WiFi routers aren't like mobile phones with separate application processor and baseband. Instead, they only have one chip,

some phones have only one chip, and some wifi routers have multiple chips. I have examples here both of wifi routers with the wifi separate and with the wifi integrated.

Only the very cheapest routers can only be implemented with a SoC. Lots of the more expensive ones already aren't.

Comment Re:I guess they realised... (Score 4, Informative) 131

Well, it's funny how something with "the underpinnings of how X11 does it are actually decrepit and inefficient and compare poorly to other strategies that leverage different entry points that Wayland actually preserves" still manages to solve the problem, and Wayland doesn't.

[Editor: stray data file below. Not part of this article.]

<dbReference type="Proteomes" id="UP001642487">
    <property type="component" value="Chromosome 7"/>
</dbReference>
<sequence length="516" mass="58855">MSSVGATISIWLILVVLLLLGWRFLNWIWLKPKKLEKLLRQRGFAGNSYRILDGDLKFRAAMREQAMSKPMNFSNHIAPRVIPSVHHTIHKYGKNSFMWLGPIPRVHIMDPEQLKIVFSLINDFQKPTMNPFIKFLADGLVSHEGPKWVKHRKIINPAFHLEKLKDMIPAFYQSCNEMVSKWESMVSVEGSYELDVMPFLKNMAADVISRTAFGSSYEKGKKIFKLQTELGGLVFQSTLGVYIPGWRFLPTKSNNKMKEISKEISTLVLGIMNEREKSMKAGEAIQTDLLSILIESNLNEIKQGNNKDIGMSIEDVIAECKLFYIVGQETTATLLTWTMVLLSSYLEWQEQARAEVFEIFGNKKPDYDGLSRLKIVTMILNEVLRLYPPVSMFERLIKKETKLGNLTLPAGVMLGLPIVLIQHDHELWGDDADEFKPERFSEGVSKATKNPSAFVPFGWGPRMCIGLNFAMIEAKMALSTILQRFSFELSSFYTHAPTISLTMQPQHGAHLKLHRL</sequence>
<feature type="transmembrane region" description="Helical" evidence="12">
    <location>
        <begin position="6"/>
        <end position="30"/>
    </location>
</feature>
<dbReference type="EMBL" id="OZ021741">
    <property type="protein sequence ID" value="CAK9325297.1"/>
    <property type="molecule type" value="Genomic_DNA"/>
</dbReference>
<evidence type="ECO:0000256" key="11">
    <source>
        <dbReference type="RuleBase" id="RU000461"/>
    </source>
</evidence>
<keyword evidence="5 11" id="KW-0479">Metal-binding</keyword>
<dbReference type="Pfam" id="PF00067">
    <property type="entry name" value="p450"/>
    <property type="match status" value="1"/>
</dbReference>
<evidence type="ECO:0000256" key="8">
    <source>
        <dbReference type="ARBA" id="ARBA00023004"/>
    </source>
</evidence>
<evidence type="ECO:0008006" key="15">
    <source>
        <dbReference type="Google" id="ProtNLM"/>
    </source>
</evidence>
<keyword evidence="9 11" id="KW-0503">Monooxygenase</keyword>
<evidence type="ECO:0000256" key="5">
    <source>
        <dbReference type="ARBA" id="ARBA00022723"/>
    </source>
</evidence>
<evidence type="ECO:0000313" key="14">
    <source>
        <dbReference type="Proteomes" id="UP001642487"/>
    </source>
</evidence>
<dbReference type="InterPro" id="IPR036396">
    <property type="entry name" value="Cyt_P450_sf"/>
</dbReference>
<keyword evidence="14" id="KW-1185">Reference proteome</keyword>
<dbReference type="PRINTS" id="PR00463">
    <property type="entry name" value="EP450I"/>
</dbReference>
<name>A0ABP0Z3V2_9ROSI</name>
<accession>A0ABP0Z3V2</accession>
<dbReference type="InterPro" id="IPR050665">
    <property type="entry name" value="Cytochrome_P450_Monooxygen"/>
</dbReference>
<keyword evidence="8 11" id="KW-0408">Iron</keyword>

X11 isn't perfect. Nobody's ever argued that. It's just nobody's really asking for a replacement, and if they were, they wouldn't be asking for Wayland. X11 is an extraordinary piece of technology, it takes some gal to claim everyone should just throw it out and replace it with a ground up rewrite that adds no new features and doesn't support the major features X11 is famous and loved for.

It's not like init/SystemD, where init really was a bug ridden piece of garbage that's needed replacing now since before Linux itself came on the scene, and SystemD implements everything init did but does it right.

Comment Not too hard (Score 1) 182

1. Detection
Pulses of prime numbers. Not natural phenomenon, same in all number systems. Simple beat with silence:

01111111111 111111111

2. Binary, you speak it
We repeat this in binary, which should be fairly easy to recognize as the previous information aligned to 8 bit = byte values.
00000010 00000011 00000101 00000111
00001011 00001101 00010001 00010011